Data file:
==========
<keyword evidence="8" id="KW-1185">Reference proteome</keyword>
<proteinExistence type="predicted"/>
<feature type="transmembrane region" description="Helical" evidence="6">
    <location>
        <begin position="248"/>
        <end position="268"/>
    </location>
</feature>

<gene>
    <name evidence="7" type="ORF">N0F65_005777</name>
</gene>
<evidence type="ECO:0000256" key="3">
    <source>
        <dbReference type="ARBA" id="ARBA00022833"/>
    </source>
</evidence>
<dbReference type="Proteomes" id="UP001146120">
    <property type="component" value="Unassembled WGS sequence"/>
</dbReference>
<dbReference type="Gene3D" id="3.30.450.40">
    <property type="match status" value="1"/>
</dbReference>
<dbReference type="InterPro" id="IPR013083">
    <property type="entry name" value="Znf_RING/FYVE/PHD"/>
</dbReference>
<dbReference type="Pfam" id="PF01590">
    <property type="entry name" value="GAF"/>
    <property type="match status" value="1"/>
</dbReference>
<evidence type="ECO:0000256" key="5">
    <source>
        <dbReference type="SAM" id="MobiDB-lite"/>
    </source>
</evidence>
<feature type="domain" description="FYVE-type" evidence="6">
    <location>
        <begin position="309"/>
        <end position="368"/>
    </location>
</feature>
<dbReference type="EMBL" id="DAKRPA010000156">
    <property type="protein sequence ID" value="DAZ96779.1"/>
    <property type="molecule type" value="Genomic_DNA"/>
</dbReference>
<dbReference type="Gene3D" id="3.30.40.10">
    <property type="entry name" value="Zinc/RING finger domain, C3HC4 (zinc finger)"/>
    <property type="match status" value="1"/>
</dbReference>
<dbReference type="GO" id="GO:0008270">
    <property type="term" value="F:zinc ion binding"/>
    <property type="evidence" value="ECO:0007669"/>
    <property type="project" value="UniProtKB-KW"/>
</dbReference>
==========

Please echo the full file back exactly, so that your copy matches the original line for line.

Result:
<keyword evidence="8" id="KW-1185">Reference proteome</keyword>
<proteinExistence type="predicted"/>
<feature type="transmembrane region" description="Helical" evidence="6">
    <location>
        <begin position="248"/>
        <end position="268"/>
    </location>
</feature>

<gene>
    <name evidence="7" type="ORF">N0F65_005777</name>
</gene>
<evidence type="ECO:0000256" key="3">
    <source>
        <dbReference type="ARBA" id="ARBA00022833"/>
    </source>
</evidence>
<dbReference type="Proteomes" id="UP001146120">
    <property type="component" value="Unassembled WGS sequence"/>
</dbReference>
<dbReference type="Gene3D" id="3.30.450.40">
    <property type="match status" value="1"/>
</dbReference>
<dbReference type="InterPro" id="IPR013083">
    <property type="entry name" value="Znf_RING/FYVE/PHD"/>
</dbReference>
<dbReference type="Pfam" id="PF01590">
    <property type="entry name" value="GAF"/>
    <property type="match status" value="1"/>
</dbReference>
<evidence type="ECO:0000256" key="5">
    <source>
        <dbReference type="SAM" id="MobiDB-lite"/>
    </source>
</evidence>
<feature type="domain" description="FYVE-type" evidence="6">
    <location>
        <begin position="309"/>
        <end position="368"/>
    </location>
</feature>
<dbReference type="EMBL" id="DAKRPA010000156">
    <property type="protein sequence ID" value="DAZ96779.1"/>
    <property type="molecule type" value="Genomic_DNA"/>
</dbReference>
<dbReference type="Gene3D" id="3.30.40.10">
    <property type="entry name" value="Zinc/RING finger domain, C3HC4 (zinc finger)"/>
    <property type="match status" value="1"/>
</dbReference>
<dbReference type="GO" id="GO:0008270">
    <property type="term" value="F:zinc ion binding"/>
    <property type="evidence" value="ECO:0007669"/>
    <property type="project" value="UniProtKB-KW"/>
</dbReference>